I had a little under twenty miles to go, I was on my own for now, and I felt awful. I was on flat, runnable grass, but could barely walk, and was overtaken by several other runners who had also managed to beat the 7pm grouping deadline. My stomach was feeling worse; the milk had been a very bad idea. My internal monologue, which hadn’t stopped whispering “Give up” to me, now ramped up the volume and became insistent: “Twenty miles of misery. It will be dark soon. Turn back. This is awful. There’s a lovely roadside checkpoint a quarter of a mile back there. Quit, they’ll see you right. They’ll drive you to the finish. Drive you. In a lovely minibus with heaters and seats. Quit. Quit. Quit. Twenty miles. This is pointless. Quit. Quit. Quit”. I ignore this and trudge on, telling myself “I’m doing this for a reason”, but the reason seemed very empty and hollow right then. At this point, I started to vomit. A few other runners overtook me as this happened, compounding my misery. “Are you all right, bud?” they asked. “Nnnggghhh. Be alright, thanks”. I trudged on, and started on the climb up Buckden Pike. I was sick again. At this point, I decided to sit down, but to do so in order to sort myself out and get going again as soon as possible. I forced a gel down and ate some dried mango, and put on my hat, gloves and coat. The gel and mango worked amazingly quickly, and I was soon up on my feet and heading onwards and upwards full of renewed purpose. I was going to get to Park Rash, the next roadside checkpoint (where I would be grouped), and from there it was only 10 miles to the finish. I flew to the next two hilltop checkpoints, feeling better than I had in hours, and kicking myself that I hadn’t had the good sense to force sugar in much earlier. Ninety minutes later I was at Park Rash, where a group of four was just leaving, so I now had to wait until at least another three entrants arrived. I refuelled again and took the opportunity to strip down and put on warm, dry clothes. A couple of runners came in, and then a group of four, so we were now grouped together as a seven. Off we set into the dark and clag on the climb up Great Whernside. The mist got thicker and thicker, rendering head-torches almost useless as we climbed ever higher. After forty minutes of climbing we eventually found the hill-top checkpoint, had our tally cards clipped and set off running again. We put on a decent pace but managed to keep together as a group as we gradually descended out of the clag. There were a few spots of absurdly unrunnable ground, with monstrous tussocks interspersed with deep peat hags, but on the whole we kept up a punishing pace, and worked fantastically as a group. Finally, we reached the last roadside checkpoint, where the rules allowed us to be de-grouped for the final two and a bit miles of tarmac to the finish. I was still feeling strong, but also desperate to get this over and done with, so I put the hammer down and set off, and arrived at the finish having just completed the two fastest miles of my race. I staggered into the school hall, sat down and immediately realised how much my feet, quads, back and (bizarrely) pecs hurt, and at the same time bonked big style. Cue forgetting to get some fuel in me and instead focussing on lying on the floor groaning and moaning in an orgy of self-pity.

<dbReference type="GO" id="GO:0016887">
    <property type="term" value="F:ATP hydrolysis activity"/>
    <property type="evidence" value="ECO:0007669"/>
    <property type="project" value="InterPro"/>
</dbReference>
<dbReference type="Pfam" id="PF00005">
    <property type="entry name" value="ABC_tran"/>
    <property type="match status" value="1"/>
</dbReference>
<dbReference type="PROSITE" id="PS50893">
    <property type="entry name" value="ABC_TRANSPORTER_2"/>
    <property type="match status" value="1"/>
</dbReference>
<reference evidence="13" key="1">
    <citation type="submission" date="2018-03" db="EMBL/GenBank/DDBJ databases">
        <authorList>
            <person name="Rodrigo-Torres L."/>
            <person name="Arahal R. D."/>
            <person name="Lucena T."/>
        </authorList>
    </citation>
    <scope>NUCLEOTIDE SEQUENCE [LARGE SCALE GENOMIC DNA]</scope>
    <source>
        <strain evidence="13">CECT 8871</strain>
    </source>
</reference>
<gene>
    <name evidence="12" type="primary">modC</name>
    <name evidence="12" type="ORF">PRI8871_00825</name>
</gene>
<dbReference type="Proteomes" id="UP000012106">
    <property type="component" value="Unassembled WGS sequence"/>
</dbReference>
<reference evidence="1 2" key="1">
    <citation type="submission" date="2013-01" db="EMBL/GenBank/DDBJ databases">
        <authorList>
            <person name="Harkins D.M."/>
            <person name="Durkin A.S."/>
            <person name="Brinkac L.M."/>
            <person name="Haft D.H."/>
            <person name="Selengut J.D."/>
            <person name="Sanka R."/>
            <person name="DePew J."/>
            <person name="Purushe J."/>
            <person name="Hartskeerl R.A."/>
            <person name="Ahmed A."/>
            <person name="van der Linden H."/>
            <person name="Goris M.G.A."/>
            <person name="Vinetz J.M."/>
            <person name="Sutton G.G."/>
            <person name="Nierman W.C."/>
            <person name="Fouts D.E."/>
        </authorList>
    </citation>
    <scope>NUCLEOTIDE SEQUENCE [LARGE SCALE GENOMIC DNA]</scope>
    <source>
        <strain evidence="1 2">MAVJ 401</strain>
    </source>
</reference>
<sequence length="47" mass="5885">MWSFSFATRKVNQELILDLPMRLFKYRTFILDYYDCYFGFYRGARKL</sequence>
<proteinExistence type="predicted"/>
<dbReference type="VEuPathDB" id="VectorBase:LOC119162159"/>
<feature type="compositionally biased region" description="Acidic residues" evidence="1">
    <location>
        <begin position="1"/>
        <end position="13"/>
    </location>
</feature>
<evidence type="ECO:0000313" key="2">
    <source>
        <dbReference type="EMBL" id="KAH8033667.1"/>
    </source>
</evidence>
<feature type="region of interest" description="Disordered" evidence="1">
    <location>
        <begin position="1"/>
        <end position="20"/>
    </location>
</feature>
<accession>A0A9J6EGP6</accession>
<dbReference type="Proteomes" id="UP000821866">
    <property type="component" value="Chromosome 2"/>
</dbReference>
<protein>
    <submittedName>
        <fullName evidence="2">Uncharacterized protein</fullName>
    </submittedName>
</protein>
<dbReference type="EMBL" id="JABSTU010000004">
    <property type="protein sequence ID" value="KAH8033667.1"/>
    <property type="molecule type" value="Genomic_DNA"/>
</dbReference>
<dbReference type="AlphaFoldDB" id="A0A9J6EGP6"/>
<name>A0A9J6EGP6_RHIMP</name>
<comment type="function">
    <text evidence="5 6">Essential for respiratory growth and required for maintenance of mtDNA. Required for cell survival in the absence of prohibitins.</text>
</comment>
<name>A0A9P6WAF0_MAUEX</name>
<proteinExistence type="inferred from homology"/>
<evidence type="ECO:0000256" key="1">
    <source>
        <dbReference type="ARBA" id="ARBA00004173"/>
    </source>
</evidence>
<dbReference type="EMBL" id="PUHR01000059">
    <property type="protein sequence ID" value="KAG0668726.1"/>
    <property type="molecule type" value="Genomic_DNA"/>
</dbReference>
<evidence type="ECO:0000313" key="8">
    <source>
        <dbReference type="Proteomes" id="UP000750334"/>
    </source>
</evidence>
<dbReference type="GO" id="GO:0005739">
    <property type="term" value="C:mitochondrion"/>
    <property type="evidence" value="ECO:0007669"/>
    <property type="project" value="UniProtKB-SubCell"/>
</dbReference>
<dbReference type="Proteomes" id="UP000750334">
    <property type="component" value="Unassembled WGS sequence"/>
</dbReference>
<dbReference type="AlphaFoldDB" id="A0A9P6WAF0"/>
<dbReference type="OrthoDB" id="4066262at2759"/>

After first-aid got me going again, I had time to reflect on my day. I’d run a magnificent course through stunning scenery, in weather about as good as one could hope for. I’d finished with a time of 14 hours 31 minutes, easily smashing all my targets. I was 24th overall (out of 341 starters), and first V50. I’d learnt (and subsequently forgotten and re-learnt) some important lessons about fuelling during a big run, but most pleasing of all was that I had discovered that I have the ability to suffer and keep going, to be stubborn and focus on the end, and not to take the easy way out, at least if my motivation is strong enough. I’m still nervous about my Bob Graham Round, because I will have to keep going for up to 24 hours and the thought of suffering for that long is daunting, but I think I’ve proved that at least if I fail to complete it won’t be for lack of trying. The one question I asked myself a lot on Saturday, and to which I still don’t have a good answer, is why am I doing this? Running such distances is, on the face of it, horrible. It hurts while I’m doing it, it hurts even more in the next few days after I’ve stopped, and has a certain futility to it. But as someone who was utterly hopeless at PE and who was always one of the last to be picked for teams, it is undeniably ego-boosting to complete something so hard, so out of the ordinary, so bad-ass. But when it comes down to it, I think it’s just that I love it. I love the adventure, the wild places, the hardship, the laughs, the camaraderie, the highs and the lows, the absurdity of it all.

The winner of the men’s race was Neil Talbott, who finished in 11 hours 16 minutes. The women’s race was won by Jessica Richardson in 14 hours 1 minute. First, and only Strider, and winner of the County Commissioner’s Tankard for the fastest over 50 was Simon Bayliss.

P Name Cat Time
24 Simon Bayliss V50 14h 31m

Full results are available on the Fellsman website